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Arabidopsis TAO1 is a TIR-NB-LRR protein that contributes to disease resistance induced by the Pseudomonas syringae effector AvrB

Eitas, Timothy K. and Nimchuk, Zachary L. and Dangl, Jeffrey L. (2008) Arabidopsis TAO1 is a TIR-NB-LRR protein that contributes to disease resistance induced by the Pseudomonas syringae effector AvrB. Proceedings of the National Academy of Sciences of the United States of America, 105 (17). pp. 6475-6480. ISSN 0027-8424. http://resolver.caltech.edu/CaltechAUTHORS:EITpnas08

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Abstract

The type III effector protein encoded by avirulence gene B (AvrB) is delivered into plant cells by pathogenic strains of Pseudomonas syringae. There, it localizes to the plasma membrane and triggers immunity mediated by the Arabidopsis coiled-coil (CC)-nucleotide binding (NB)-leucine-rich repeat (LRR) disease resistance protein RPM1. The sequence unrelated type III effector avirulence protein encoded by avirulence gene Rpm1 (AvrRpm1) also activates RPM1. AvrB contributes to virulence after delivery from P. syringae in leaves of susceptible soybean plants, and AvrRpm1 does the same in Arabidopsis rpm1 plants. Conditional overexpression of AvrB in rpm1 plants results in leaf chlorosis. In a genetic screen for mutants that lack AvrB-dependent chlorosis in an rpm1 background, we isolated TAO1 (target of AvrB operation), which encodes a Toll-IL-1 receptor (TIR)-NB-LRR disease resistance protein. In rpm1 plants, TAO1 function results in the expression of the pathogenesis-related protein 1 (PR-1) gene, suggestive of a defense response. In RPM1 plants, TAO1 contributes to disease resistance in response to Pto (P. syringae pathovars tomato) DC3000(avrB), but not against Pto DC3000(avrRpm1). The tao1–5 mutant allele, a stop mutation in the LRR domain of TAO1, posttranscriptionally suppresses RPM1 accumulation. These data provide evidence of genetically separable disease resistance responses to AvrB and AvrRpm1 in Arabidopsis. AvrB activates both RPM1, a CC-NB-LRR protein, and TAO1, a TIR-NB-LRR protein. These NB-LRR proteins then act additively to generate a full disease resistance response to P. syringae expressing this type III effector.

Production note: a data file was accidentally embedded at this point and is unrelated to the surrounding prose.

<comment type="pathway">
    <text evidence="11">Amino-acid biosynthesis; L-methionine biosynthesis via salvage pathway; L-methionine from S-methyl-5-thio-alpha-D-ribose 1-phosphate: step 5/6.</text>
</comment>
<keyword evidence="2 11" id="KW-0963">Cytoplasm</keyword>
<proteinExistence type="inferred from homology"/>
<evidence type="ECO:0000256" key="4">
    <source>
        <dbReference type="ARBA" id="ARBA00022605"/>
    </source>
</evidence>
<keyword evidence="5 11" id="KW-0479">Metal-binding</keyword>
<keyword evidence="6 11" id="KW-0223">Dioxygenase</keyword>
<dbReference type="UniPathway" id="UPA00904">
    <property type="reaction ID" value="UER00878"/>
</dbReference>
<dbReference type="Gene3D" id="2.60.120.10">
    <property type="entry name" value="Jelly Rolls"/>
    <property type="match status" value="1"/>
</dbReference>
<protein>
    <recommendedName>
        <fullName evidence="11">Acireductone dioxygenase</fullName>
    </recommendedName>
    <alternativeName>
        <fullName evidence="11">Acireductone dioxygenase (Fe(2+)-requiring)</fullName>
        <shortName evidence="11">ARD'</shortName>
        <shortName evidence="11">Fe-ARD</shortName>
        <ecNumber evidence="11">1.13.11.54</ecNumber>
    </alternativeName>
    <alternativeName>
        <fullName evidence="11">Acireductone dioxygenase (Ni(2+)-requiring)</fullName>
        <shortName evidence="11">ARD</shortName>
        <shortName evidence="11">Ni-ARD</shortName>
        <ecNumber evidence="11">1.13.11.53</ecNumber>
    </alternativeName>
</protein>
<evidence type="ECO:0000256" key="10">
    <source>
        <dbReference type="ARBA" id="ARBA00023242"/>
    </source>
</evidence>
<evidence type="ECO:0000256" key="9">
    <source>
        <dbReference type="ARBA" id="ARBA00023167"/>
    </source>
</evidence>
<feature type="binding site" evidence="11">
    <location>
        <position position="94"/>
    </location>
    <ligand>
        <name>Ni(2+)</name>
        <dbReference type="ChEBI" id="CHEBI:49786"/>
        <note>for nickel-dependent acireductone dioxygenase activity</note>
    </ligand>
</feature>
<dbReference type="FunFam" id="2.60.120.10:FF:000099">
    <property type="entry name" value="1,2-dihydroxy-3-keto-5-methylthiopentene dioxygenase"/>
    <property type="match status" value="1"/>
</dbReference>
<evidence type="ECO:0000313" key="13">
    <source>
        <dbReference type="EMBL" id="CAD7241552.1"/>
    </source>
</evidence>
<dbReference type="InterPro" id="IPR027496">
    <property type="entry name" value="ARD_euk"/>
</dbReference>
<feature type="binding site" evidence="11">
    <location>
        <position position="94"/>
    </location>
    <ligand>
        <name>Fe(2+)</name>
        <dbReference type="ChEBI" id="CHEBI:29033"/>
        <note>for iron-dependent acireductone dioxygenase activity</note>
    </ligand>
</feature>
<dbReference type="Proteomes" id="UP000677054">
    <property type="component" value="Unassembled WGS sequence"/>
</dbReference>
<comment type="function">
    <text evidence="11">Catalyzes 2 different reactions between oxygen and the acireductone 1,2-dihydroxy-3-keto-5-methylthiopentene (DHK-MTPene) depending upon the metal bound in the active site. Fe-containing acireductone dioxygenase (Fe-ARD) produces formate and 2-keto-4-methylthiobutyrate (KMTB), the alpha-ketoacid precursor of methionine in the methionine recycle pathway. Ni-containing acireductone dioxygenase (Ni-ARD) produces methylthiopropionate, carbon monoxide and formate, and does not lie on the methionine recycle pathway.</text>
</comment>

Item Type:Article
Additional Information:© 2008 by The National Academy of Sciences of the USA. Contributed by Jeffery L. Dangl, March 4, 2008 (received for review August 12, 2007). Freely available online through the PNAS open access option. We thank Drs. David Mackey, Ai-Jiuan Wu, and Marc Nishimura for critical reading of the manuscript, and Dr. David A. Hubert and Dr. Petra Epple for technical suggestions. This work was supported by Department of Energy Grant DE-FG05-95ER20187 (to J.L.D.). Author contributions: T.K.E. and Z.L.N. contributed equally to this work; T.K.E., Z.L.N., and J.L.D. designed research; T.K.E. and Z.L.N. performed research; T.K.E., Z.L.N., and J.L.D. analyzed data; and T.K.E., Z.L.N., and J.L.D. wrote the paper. The authors declare no conflict of interest. Data deposition: The sequences reported in this paper have been deposited in the GenBank database (accession nos. EU031442 and EU031443). This article contains supporting information online at www.pnas.org/cgi/content/full/0802157105/DCSupplemental.
Issue or Number:17
Record Number:CaltechAUTHORS:EITpnas08
Persistent URL:http://resolver.caltech.edu/CaltechAUTHORS:EITpnas08
Alternative URL:http://dx.doi.org/10.1073/pnas.0802157105
Usage Policy:No commercial reproduction, distribution, display or performance rights in this work are provided.
ID Code:10334
Collection:CaltechAUTHORS
Deposited By: Archive Administrator
Deposited On:30 Apr 2008
Last Modified:14 Nov 2014 19:20

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